By Alex Price
CLEAT Public Affairs
Last year CLEAT Staff Attorney Arianna Smith was given an unusual assignment by CLEAT Executive Director Charley Wilkison. Arianna was tasked with writing the brief to support CLEAT’s contention that officers have the right to view body camera footage before making a statement.
The assignment came after she had just finished working the legislative session in the Capitol last year with Wilkison and the CLEAT Public Affairs lobby team.
“Texas Attorney General Ken Paxton just issued this opinion on the requirement of cities allowing officers to view more than just their own body cams before being required to make a statement. Webster defines “required”, in part, to be an “essential need”. We can work with that when and if the issue comes up on the part that says “is required” to give a statement,” said Michael Rickman, CLEAT General Counsel.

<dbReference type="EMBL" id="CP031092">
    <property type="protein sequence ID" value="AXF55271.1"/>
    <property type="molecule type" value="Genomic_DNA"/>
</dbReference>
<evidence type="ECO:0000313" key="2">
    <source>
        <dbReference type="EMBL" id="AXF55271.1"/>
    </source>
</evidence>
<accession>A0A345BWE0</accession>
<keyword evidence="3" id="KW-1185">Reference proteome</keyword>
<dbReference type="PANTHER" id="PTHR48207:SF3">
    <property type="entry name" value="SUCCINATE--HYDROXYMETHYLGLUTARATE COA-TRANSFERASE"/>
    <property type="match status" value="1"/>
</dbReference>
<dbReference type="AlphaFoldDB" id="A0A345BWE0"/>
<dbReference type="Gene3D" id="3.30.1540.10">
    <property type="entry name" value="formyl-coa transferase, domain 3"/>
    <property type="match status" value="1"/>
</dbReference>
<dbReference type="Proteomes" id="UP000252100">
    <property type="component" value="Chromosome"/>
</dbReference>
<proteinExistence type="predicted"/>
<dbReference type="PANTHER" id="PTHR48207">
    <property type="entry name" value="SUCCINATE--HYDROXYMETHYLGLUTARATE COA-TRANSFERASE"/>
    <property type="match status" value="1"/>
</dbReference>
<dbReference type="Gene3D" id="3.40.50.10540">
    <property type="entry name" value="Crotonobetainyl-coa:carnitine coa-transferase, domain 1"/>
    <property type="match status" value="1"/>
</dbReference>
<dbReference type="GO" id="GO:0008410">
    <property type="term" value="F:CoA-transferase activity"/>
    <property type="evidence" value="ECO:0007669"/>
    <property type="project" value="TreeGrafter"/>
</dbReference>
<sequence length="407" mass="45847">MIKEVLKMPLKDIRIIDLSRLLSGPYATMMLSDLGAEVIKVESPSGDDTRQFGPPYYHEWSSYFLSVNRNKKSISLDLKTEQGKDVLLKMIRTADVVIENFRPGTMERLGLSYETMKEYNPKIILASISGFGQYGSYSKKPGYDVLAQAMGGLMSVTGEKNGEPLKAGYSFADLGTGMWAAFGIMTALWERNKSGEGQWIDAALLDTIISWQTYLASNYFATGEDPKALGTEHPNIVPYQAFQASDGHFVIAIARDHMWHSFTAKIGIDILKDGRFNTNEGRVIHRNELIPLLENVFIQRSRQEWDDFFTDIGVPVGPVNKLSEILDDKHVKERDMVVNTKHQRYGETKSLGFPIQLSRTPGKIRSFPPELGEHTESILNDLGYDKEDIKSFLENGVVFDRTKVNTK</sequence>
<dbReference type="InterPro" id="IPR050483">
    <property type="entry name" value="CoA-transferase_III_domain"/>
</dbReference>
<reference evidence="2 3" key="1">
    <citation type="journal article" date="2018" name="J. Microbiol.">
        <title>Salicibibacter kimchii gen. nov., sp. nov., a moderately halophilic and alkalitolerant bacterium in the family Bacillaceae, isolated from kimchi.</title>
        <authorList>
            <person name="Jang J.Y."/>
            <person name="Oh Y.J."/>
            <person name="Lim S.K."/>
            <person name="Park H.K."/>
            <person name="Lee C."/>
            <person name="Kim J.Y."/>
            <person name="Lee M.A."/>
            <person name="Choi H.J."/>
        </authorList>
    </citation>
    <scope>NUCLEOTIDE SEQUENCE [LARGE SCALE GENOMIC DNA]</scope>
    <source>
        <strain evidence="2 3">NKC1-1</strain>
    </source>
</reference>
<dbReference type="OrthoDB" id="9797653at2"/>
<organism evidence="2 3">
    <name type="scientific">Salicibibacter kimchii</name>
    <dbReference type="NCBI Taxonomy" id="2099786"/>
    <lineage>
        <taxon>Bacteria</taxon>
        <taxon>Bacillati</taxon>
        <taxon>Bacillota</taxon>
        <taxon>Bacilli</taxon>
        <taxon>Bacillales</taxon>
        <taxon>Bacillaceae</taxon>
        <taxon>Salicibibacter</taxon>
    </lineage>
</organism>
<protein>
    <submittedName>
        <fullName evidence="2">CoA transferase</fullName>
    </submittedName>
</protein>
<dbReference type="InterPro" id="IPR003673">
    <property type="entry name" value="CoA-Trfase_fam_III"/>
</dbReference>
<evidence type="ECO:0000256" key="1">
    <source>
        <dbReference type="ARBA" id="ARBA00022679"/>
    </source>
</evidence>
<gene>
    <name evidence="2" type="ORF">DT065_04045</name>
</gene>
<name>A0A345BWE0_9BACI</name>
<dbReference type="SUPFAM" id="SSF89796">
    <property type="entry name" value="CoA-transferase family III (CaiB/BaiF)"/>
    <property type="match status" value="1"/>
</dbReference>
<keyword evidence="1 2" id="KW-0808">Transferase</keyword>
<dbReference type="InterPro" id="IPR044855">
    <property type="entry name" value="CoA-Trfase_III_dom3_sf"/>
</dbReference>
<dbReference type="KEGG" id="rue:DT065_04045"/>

Wilkison pointed to this opinion as a good first step because it sets a legal precedent. He says CLEAT will file cleanup language in the 2019 Legislative Session next year that will clarify the original intent of the law.
“Thanks to Attorney General Ken Paxton for this proper ruling that further protects officers rights from politically motivated District Attorneys and the overreach of police administrations under their influence,” said Charley Wilkison, CLEAT’s Executive Director.